PLACK syndrome: A Rare Genetic Disorder
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PLACK (peeling skin, leuconychia, acral keratoses, cheilitis and knuckle pads) syndrome is a recently described, rare autosomal recessive genodermatosis for which the molecular basis has been identified as loss-of-function mutations in the CAST gene, which encodes the endogenous calpain inhibitor, calpastatin. Calpains play a role in regulating epidermal end differentiation, and increased levels arising from inactivating mutations in the CAST manifest with the hyperkeratosis and skin fragility observed in patients with PLACK syndrome.

Proband presented at 5 years of age with severe xerosis and skin blisters measuring 2–7 mm in size, which had been present since birth. Over the subsequent 2 years, further signs emerged with a bilateral painful angular cheilitis, punctate palmoplantar keratoderma (predominantly on the hands), follicular hyperkeratosis of the knees, nail thickening, marked scalp scaling and thickened skin over the knuckles. The evolution of the clinical findings raised the possibility of PLACK syndrome and prompted sequencing of the CAST gene. Birectional Sanger sequencing of the CAST gene was undertaken using primer pairs. This demonstrated a homozygous single nucleotide transversion, leading to a premature termination codon which was consistent with the clinical picture and confirmed PLACK syndrome.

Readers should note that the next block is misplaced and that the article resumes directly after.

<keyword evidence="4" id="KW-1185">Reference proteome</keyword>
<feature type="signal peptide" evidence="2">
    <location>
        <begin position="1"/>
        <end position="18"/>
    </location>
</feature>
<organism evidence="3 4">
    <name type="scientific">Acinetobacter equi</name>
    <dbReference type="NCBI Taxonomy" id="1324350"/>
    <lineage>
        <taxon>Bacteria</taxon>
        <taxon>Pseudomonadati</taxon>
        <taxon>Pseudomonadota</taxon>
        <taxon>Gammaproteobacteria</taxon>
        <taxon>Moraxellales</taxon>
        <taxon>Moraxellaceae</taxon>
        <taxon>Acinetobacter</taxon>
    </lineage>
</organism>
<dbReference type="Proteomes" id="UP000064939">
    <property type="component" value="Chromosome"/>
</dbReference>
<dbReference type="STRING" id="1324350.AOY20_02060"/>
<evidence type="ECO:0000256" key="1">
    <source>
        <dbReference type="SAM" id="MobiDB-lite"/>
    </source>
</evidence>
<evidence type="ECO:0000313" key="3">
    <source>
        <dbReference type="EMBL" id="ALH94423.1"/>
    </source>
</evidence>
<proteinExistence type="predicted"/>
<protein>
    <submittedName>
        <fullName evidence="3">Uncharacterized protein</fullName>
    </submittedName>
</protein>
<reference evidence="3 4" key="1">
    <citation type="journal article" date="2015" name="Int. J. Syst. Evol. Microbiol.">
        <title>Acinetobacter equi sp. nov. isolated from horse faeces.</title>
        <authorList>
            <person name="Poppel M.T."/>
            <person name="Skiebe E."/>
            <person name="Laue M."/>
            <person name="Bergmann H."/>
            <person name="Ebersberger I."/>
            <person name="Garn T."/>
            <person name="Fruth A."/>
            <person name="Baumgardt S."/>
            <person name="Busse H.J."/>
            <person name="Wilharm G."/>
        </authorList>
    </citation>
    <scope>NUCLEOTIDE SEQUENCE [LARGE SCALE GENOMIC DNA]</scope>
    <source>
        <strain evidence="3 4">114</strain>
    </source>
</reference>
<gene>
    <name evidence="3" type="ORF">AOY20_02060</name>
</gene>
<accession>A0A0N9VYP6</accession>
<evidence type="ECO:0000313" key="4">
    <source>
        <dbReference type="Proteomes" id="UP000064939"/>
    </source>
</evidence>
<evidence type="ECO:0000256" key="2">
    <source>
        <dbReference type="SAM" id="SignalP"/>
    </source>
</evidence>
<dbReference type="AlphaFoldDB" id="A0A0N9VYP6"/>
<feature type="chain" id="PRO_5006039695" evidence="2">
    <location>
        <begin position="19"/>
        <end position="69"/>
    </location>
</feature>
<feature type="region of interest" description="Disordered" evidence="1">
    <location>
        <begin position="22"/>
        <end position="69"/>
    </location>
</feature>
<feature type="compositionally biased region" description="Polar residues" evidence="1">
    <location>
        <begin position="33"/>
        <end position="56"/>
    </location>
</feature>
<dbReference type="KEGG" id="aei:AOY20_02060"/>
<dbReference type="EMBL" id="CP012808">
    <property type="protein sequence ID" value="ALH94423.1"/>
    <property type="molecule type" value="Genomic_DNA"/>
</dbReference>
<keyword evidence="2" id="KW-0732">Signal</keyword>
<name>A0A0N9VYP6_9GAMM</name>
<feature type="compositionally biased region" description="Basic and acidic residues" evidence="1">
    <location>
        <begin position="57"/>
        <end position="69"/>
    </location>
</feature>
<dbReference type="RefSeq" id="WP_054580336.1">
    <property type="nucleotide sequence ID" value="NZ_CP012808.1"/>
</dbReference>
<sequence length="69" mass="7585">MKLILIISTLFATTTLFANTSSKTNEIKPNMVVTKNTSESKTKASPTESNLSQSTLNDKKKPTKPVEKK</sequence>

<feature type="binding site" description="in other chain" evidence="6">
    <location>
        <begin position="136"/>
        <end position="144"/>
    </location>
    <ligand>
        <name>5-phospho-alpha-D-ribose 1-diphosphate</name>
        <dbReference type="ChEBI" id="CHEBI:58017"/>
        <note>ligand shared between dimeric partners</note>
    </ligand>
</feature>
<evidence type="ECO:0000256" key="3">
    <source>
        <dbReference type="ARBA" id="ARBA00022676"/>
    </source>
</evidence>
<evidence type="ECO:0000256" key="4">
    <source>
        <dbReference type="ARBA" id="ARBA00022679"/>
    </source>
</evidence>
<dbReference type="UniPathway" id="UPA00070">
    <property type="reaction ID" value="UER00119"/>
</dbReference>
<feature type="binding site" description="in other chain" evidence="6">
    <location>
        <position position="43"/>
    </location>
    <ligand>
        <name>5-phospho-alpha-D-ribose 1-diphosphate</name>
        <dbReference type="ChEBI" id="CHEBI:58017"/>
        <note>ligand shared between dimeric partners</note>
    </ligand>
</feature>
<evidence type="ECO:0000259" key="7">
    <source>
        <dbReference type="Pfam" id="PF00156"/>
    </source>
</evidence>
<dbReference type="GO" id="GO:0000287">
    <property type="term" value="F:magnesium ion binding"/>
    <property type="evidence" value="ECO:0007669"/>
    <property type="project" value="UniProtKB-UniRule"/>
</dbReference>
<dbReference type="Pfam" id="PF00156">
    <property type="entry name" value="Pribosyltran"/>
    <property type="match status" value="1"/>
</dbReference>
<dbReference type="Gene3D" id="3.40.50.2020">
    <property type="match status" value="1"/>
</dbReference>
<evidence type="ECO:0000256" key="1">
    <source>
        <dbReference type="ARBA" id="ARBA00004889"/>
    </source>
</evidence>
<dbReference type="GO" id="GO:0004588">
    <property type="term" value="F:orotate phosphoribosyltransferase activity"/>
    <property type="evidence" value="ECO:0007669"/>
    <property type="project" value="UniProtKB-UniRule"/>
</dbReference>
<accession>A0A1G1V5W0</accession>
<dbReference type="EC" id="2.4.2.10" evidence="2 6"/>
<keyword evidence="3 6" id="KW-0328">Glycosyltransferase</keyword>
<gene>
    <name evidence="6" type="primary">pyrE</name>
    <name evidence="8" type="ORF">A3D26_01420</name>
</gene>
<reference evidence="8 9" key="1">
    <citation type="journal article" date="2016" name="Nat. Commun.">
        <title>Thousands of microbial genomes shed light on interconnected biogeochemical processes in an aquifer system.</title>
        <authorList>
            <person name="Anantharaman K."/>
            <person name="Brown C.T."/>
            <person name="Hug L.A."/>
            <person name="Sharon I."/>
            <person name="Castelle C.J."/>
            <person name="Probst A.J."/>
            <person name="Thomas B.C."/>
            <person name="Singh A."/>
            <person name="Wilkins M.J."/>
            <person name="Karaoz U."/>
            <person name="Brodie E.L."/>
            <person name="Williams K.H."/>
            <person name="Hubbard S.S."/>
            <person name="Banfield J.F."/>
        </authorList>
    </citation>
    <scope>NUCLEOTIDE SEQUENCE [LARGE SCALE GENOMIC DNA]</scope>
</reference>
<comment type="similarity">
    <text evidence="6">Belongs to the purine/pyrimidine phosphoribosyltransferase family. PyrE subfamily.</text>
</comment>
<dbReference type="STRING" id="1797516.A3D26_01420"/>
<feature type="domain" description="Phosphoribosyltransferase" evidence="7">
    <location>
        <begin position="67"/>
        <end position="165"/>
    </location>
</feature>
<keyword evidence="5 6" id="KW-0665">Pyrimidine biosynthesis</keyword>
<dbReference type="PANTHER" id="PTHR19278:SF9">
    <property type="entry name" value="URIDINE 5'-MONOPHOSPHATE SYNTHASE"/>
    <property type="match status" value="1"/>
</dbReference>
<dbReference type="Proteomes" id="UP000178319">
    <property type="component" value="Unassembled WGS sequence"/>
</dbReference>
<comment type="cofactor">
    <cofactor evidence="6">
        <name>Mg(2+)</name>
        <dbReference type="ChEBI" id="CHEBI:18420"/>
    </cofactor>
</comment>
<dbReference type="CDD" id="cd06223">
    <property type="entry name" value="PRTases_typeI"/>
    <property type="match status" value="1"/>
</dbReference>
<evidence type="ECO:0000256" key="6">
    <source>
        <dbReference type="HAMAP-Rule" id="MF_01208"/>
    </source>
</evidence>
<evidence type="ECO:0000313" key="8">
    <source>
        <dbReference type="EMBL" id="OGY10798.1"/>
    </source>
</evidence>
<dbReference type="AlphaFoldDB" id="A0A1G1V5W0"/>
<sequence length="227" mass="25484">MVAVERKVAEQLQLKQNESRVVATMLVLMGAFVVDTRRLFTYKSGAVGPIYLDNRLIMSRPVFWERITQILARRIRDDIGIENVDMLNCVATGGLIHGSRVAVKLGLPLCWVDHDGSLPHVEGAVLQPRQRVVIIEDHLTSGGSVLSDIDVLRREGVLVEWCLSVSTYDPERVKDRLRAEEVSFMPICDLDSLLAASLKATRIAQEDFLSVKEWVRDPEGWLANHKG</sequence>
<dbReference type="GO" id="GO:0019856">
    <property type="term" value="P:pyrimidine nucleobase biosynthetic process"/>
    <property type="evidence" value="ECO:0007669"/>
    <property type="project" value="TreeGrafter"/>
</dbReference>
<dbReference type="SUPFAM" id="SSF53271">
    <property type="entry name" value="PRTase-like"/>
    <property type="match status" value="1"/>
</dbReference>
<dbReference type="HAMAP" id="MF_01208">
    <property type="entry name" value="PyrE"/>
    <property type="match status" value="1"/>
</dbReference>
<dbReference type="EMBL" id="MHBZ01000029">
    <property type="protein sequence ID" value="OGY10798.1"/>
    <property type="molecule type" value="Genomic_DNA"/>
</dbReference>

This rare syndrome has only been recognized as a distinct clinical entity in recent years. Six homozygous nonsense mutations in CAST have previously been reported. The homozygous p.Gly191* mutation identified in our proband is novel, and expands the database of CAST mutations giving rise to PLACK syndrome.

This case demonstrates the typical clinical features of this newly identified genodermatosis, PLACK syndrome, which, with an estimated prevalence of less than 1 in 10,00,000 is extremely rare. In the case presented, the development of the classic phenotypic constellation prompted sequencing of the CAST gene and subsequent molecular confirmation of the diagnosis.

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